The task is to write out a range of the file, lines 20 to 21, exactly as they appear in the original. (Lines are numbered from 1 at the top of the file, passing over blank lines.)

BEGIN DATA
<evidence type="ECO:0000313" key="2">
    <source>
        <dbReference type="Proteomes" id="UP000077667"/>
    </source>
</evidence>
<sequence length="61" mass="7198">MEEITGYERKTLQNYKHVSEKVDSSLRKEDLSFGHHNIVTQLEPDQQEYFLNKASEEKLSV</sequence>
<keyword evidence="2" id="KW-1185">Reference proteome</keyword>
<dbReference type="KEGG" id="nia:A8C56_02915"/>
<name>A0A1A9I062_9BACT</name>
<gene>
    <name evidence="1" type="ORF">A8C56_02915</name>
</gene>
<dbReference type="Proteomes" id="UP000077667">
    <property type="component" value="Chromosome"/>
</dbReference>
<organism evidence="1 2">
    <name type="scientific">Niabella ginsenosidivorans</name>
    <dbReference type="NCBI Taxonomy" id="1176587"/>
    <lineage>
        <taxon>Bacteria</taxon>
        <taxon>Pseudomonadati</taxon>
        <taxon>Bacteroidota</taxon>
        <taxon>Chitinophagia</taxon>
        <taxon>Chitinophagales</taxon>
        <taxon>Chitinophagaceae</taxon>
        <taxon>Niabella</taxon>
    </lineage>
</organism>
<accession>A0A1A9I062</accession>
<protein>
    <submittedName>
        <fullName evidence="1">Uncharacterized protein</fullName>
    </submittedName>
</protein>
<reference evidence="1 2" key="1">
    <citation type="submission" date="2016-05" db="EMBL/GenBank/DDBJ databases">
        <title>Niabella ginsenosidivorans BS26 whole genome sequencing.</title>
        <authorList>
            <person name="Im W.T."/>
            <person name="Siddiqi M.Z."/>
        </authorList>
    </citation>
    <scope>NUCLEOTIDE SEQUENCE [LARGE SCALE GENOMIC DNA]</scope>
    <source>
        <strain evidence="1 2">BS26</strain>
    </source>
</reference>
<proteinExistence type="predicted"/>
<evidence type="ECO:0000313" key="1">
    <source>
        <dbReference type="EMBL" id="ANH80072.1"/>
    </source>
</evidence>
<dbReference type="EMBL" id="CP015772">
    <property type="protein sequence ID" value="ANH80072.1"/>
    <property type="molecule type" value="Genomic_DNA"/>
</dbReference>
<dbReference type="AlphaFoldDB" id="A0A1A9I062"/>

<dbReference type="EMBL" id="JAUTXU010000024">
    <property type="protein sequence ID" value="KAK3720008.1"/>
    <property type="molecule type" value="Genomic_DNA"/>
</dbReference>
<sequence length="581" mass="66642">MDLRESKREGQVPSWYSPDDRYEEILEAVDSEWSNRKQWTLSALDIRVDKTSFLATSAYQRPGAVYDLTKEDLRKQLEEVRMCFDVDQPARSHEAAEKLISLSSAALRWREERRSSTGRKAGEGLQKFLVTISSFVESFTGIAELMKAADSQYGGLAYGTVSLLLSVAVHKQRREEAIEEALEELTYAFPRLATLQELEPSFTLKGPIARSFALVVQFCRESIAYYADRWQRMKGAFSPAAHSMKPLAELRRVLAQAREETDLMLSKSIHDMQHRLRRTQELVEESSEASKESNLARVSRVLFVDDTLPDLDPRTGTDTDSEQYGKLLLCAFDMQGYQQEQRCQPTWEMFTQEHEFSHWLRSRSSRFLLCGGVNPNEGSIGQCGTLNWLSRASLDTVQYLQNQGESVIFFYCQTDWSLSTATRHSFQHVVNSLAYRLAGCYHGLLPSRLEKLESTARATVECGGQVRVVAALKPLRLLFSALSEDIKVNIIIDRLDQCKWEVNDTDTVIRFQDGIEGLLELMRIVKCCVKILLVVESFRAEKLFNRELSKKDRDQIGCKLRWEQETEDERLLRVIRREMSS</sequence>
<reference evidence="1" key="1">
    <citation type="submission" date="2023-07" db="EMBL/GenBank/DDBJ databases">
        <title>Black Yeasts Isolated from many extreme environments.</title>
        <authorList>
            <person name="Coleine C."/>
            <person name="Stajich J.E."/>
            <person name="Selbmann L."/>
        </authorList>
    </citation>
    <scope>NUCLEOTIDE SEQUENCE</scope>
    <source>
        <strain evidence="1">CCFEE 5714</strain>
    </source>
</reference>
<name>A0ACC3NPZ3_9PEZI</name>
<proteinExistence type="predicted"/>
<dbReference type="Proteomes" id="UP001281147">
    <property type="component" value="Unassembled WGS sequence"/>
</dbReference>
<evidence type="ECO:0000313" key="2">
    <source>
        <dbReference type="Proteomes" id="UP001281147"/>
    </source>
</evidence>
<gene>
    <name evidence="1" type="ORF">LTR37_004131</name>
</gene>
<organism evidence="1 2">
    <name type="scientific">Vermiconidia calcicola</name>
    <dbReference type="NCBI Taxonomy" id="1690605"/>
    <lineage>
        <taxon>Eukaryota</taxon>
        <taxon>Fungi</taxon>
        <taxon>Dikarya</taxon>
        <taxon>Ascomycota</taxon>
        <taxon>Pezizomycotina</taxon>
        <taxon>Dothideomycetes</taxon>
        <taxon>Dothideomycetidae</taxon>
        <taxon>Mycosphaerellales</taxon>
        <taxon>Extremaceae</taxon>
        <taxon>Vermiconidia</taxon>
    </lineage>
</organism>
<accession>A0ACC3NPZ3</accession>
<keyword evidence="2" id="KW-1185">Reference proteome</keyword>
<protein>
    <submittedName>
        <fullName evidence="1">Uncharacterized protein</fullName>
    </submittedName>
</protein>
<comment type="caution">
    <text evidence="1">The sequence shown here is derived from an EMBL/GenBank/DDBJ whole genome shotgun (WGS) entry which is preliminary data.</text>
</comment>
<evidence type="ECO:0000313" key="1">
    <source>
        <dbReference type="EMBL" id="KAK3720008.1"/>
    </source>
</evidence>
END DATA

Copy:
        <taxon>Bacteria</taxon>
        <taxon>Pseudomonadati</taxon>